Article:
If it was only Boris’s brotherly love that got him there, it was only Jo’s in return that made him accept. At the time, he said he’d only done so to avoid the kind of pantomime that surrounded the Miliband brothers back in 2010, when Ed trounced David for the Labour leadership. It was also reported that Jo’s wife Amelia Gentleman, Guardian journalist and anti-Brexit drum-banger, was “appalled” by her husband’s return to the cabinet. Six weeks later and the Times’ Matt Chorley was remarking yesterday on the good news for the Milibands, now “only the second most messed-up family in politics”.
So it’s not Jo’s decision that astounds, but the timing. With his decision to stand down as an MP as well as minister, it becomes clear he not only wishes to detach himself from the Tory manifesto, but can’t even wait for the election to disappear quietly. Instead, as he must have guessed, he has successfully dominated the headlines. “By choosing to do it immediately after the worst few hours in his brother’s premiership seems almost gratuitous,” is how one Whitehall source described it to the Times.
The general thinking is that, while Jo has been uncomfortable for weeks, it was the purge of the party faithful that finally tipped him over the edge, particularly the expulsion of Ken Clarke, his own long-time personal mentor. His choice of words afterwards is revealing. Not only did he express his belief that Boris wasn’t acting “in the national interest”, he pointedly praised the PM’s promises with his “strong, one nation domestic policy agenda: more police on the streets, more doctors and nurses in our hospitals, a welcoming face to scientists and international students”.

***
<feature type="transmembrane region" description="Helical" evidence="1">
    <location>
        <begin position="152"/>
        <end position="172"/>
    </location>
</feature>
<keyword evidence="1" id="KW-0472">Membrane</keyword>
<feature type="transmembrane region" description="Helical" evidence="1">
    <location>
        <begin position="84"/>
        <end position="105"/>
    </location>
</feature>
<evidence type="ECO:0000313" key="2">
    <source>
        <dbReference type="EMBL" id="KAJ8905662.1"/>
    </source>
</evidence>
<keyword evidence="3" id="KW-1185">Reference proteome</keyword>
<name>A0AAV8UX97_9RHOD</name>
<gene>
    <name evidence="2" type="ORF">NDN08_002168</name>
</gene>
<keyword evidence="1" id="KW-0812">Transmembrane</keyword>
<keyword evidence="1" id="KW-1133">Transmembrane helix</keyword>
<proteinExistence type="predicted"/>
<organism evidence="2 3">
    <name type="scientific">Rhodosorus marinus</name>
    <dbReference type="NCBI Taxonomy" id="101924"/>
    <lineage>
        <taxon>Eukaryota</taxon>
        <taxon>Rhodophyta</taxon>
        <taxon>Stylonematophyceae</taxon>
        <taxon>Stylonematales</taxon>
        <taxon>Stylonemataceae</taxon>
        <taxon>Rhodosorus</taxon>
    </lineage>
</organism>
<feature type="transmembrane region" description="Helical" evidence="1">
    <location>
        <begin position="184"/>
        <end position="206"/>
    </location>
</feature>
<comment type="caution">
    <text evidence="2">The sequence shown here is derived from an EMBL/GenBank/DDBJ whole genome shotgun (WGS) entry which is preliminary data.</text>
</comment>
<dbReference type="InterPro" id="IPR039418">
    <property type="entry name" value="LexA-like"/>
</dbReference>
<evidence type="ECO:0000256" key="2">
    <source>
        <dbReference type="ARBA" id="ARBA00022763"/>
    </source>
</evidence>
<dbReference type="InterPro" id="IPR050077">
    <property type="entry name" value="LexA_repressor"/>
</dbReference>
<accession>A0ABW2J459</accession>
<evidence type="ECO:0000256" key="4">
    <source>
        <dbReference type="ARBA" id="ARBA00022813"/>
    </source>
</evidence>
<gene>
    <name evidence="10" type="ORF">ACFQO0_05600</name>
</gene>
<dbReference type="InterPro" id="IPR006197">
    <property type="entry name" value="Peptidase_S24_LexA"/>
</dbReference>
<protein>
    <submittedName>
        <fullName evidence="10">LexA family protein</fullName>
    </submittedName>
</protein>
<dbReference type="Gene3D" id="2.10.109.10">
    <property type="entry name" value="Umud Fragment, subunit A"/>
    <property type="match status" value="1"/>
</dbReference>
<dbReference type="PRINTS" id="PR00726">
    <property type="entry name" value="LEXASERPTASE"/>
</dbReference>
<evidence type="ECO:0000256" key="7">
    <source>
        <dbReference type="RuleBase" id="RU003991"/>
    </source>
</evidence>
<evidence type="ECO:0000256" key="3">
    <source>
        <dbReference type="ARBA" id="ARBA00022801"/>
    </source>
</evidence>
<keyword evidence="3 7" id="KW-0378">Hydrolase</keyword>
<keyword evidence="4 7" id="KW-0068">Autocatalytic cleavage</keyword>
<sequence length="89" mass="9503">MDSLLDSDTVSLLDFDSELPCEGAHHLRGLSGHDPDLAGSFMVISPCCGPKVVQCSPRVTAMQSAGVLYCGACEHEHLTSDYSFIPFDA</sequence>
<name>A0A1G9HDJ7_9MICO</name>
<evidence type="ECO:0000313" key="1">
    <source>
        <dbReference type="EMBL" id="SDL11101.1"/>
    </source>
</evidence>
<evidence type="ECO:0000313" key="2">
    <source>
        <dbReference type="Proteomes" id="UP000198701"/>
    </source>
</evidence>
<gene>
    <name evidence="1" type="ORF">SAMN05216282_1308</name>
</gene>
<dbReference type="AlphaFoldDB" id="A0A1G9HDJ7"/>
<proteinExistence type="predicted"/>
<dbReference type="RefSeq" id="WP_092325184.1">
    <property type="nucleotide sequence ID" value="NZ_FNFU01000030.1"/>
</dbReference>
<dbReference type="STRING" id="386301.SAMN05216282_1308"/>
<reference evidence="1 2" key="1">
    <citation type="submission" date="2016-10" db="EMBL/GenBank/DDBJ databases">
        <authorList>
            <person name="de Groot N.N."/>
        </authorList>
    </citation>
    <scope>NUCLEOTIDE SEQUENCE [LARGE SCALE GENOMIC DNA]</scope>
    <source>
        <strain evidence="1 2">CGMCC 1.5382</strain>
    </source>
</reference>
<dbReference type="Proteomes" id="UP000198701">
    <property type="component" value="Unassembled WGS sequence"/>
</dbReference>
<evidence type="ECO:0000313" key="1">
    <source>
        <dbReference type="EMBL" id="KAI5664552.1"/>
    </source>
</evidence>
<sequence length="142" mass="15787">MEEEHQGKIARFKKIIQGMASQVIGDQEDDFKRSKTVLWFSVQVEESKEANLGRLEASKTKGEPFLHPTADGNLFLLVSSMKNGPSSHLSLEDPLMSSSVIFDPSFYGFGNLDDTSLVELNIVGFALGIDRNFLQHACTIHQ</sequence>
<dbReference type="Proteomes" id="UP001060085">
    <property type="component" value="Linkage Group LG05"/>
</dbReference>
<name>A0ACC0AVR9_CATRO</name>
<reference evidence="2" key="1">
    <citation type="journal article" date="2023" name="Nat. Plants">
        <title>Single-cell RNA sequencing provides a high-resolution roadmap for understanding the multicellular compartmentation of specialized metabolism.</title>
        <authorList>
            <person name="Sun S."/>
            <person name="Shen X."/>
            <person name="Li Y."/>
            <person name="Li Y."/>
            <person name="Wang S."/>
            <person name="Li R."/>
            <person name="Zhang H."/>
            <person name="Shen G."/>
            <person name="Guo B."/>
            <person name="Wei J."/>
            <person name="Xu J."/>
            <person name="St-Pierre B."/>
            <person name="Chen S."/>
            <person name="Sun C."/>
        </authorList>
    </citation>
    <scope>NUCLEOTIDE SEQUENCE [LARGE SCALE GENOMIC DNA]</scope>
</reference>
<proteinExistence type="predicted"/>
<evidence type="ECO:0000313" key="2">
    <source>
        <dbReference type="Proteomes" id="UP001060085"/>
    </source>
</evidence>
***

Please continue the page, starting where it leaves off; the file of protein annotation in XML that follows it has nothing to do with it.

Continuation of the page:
While giving his brother faint praise, it also highlights his support for the chest-beating morale-raising beliefs espoused by the One Nation caucus, the very arm of the party dismissed so summarily by Boris this last week with his wave of the whip.
Two thoughts on all this come to mind. The first is the depth of the chasm it exposes in the Johnson ranks, what sister Rachel describes as “becoming ISIS-like in its intensity and silliness”. It also rings hollow Boris’s words back in 2013 about the Milibands: “Only a socialist could do that to his brother, only a socialist could regard familial ties as being so trivial as to shaft his own brother.”
If that is indeed the case, how is it not enough to give him pause on his increasingly unilateral actions – that grandees like Clarke, the grandson of his own political hero and now even his own brother are willing to throw their careers under a bus rather than follow him down his capricious path? There’s not a bit of it. Instead, just as the Rebels were energised earlier in the week by Boris’s threats, now the man himself is apparently doubling down, with promises of lying dead in a ditch rather than cede any ground.
The other is the scale of Jo’s sacrifice. The Guardian reported today that several ministers including Michael Gove, Amber Rudd and Matt Hancock have all enquired of the PM the possibility of restoring the party whip to their cabinet friends, but to no avail.
This brings to mind a school party many moons ago. The week before, one girl was alone uninvited, a horrible act that a few of us asked our hostess to reconsider. When she refused, all of us, to our eternal shame, trotted along to the party. A social crime had been committed but was never punished. I’ll wager that, had Jo Johnson been in my class at school, he would have decided to stay home that night.
Former digital minister Margot James is not alone in her praise, telling him publicly, “If I thought my decision had been difficult it was nothing compared to yours. I am utterly humbled by your action.”
A spokesperson for No10 said. “The PM, as both a politician and brother, understands this will not have been an easy matter for Jo. The constituency of Orpington could not have had a better representative.”
And Stanley Johnson no doubt could not have been feeling prouder – of all his children?